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Opinions Thu, 21 May 2020

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Making the book user-friendly: Legibility and readability

Flipped Books Book designing requires visual design and balance, and the best way to communicate.

There is a common saying that, “Don’t judge a book by its cover”. Indeed, literally not all books should be judged by the cover. Reasons are that some locally produced books on the market would have a very catchy book cover with nice illustrations or designs but the format or structure of the book block wouldn’t be user-friendly.

A book could have very interesting content, but one’s interest in reading could be lost when the book lacks some important features. What sustains one to read is not just images, or the storyline, but importantly how the content or storyline is presented.

Aside grammar and consistency, the target readers of a book should be considered whenever designing the book. Book designing requires visual design and balance, and the best way to communicate. The understanding of book design, in order to make the book user-friendly should be a priority.

Book Designers must know and adhere to the rules of Typography. To help capture and develop the cognitive skills of readers, especially children, the typographical aspect of a book plays an indispensable role in book designing and production. It is the duty of a book designer to present authors’ works in a format that would be appreciable to the reader.

Therefore, a good designer’s or typographer’s main duty is not to overly demonstrate his or her skills of designing, but help the reader.

To attain an international standard of book publishing and retain readers’ attention, publishers and book designers should not overlook legibility and readability of books. Legibility is the ability to distinguish between letters (characters) of a typeface (font). Readability on the other hand is the ease to identify and comprehend words.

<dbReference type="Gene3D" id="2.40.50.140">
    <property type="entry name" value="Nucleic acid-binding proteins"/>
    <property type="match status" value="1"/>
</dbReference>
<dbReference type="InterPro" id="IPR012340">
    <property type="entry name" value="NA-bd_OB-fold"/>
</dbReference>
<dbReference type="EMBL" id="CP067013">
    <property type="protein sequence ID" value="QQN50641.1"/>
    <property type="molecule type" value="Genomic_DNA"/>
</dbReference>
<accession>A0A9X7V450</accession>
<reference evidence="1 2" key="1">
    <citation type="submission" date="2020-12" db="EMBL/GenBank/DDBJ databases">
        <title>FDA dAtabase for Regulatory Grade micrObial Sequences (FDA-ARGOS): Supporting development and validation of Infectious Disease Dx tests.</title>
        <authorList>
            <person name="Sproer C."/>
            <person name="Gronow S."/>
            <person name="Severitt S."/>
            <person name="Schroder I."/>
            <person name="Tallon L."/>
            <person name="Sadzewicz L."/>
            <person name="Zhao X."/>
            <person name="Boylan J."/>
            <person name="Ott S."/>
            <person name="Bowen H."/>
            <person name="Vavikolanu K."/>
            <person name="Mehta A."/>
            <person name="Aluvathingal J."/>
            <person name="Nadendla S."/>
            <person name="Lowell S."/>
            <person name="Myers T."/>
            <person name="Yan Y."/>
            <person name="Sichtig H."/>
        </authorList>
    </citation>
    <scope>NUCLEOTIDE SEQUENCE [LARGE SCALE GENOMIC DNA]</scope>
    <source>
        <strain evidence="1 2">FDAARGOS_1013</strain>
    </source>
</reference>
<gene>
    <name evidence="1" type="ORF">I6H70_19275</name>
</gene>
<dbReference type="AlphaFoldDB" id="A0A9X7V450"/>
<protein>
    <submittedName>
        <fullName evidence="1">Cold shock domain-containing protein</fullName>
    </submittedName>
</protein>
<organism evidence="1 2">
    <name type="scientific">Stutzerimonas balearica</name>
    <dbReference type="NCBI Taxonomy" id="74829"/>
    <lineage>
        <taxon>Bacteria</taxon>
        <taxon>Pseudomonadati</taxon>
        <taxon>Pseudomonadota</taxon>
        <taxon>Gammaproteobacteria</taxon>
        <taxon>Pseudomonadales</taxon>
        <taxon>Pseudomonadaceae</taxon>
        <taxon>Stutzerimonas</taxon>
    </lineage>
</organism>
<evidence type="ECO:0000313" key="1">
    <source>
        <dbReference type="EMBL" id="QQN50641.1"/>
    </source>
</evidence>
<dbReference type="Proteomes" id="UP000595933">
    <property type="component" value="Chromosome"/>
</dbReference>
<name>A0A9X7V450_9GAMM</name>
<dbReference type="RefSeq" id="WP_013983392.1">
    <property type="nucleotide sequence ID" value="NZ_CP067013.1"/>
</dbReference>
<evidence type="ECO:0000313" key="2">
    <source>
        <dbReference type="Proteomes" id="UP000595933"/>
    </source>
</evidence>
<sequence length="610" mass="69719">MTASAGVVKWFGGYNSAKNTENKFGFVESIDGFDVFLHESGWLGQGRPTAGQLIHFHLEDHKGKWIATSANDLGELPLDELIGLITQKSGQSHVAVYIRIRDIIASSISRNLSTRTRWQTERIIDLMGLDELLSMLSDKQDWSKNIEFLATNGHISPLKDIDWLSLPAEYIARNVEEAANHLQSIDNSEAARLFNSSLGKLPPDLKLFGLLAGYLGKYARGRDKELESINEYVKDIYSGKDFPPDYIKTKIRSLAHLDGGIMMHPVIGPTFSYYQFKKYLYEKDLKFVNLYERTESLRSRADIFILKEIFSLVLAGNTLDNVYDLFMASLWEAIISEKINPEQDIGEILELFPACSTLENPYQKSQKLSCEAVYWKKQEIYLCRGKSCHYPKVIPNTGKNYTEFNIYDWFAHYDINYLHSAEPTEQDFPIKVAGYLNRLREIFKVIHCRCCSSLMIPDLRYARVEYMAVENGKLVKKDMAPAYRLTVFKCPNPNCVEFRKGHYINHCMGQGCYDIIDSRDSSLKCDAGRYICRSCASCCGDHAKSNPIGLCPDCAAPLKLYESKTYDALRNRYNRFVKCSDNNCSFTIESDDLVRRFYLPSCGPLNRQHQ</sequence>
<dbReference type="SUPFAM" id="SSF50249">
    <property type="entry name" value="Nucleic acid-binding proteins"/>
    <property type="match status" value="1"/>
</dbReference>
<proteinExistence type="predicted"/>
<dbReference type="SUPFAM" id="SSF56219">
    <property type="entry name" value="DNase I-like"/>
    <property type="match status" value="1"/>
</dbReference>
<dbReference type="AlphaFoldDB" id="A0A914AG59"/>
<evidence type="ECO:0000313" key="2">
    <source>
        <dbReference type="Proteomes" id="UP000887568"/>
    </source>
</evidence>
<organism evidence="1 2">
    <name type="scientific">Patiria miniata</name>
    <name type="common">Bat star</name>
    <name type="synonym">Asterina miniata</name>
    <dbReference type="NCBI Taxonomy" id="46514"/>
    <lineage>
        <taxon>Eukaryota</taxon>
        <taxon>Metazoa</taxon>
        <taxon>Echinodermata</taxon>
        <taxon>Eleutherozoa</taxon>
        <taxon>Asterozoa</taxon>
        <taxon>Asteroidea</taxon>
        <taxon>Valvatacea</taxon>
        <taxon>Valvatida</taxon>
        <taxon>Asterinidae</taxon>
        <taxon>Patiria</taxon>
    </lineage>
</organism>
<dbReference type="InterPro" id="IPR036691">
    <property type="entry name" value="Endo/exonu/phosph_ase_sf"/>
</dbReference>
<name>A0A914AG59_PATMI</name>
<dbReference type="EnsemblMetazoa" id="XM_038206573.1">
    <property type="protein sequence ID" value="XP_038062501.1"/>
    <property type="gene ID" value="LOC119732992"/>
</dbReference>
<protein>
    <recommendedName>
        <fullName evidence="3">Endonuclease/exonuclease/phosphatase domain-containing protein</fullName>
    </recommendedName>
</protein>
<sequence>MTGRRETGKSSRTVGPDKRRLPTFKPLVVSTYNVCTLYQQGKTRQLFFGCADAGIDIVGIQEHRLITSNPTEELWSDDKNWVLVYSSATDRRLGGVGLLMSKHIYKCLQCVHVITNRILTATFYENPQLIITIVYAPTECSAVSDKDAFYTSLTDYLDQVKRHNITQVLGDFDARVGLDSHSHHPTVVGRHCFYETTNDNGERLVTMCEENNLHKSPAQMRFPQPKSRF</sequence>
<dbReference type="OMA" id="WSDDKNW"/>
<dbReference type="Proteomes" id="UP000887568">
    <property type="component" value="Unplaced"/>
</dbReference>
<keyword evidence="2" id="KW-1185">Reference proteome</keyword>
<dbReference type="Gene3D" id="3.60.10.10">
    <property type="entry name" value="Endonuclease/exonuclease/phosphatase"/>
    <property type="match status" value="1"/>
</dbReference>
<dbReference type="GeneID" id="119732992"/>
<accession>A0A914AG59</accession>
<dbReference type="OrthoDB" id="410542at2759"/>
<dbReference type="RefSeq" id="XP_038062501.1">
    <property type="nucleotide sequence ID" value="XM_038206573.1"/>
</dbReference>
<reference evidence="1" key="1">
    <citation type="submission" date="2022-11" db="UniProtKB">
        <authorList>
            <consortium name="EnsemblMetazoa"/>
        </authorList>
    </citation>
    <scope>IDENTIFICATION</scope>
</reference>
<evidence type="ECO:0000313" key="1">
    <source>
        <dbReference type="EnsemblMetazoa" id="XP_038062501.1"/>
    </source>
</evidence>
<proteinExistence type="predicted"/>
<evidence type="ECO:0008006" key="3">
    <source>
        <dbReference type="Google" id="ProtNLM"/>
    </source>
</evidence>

Typefaces are designed for specific purposes; their usage ought to meet that purpose with the target user in mind. Book designers should be conversant with the classification of typefaces, their purposes and suitability to readers. The most common classifications of typefaces or fonts are serif, sans serif and script. In book designing, it is desirable to use either serif or sans serif typefaces or fonts, depending on the target reader.

Serif typefaces have an extension of strokes at the end of the letters or characters (e.g. Times New Romans, Garamond, New Century School Book, Palatino Linotype, etc.). Sans serif typefaces on the other hand do not have any extension at the end of the letters or characters (e.g. Gill Sans MT, Century Gothic, Calibri, Helvetica Infant, Comic Sans, etc.).

With children’s books especially, the book designer must choose the suitable class of typeface and type size(points). San serif typefaces are suitable for children at Kindergarten up to Primary 6, whereas either serif or sans serif typefaces are suitable for Junior High students upwards.

With regard to recommended type sizes in Ghana, books for Kindergarten to Primary 2 should be 18pt, Primary 3 and Primary 4 should be 16pt, Primary 5 to Primary 6 should be 14pt, and Junior High School upwards should be 12pt. Basically, the type size marginally reduces as users or readers advance in age or class level. The main idea is to help readers appreciate the content of the book, thereby ensuring legibility.

As part of achieving readability, designers should not compromise spaces between lines of texts (leading), spaces between characters or letters (kerning), and spaces between group of letters (tracking). These skills in typography are very important to acquire and utilize, since some typefaces would require some manipulation or adjustment in order to help create better readability.

Furthermore, the use of lowercases (small letters) and uppercases (capital letters) should be considered in book designing and typography. Whereas the use of lowercases achieves readability in a long block of text, the use of uppercases makes reading difficult when used for a long block of text.

Lowercases are calm and tend to have a good relation with the reader, compared to uppercases which often create boredom and disinterest when reading.

It is important to note that good content of a book and good typography keep readers. It is also expedient on a good designer to research and pick the suitable type or font to ensure legibility, and adjust kerning, leading and other forms of spacing to achieve readability.

Columnist: Kofi Asante Twumasi

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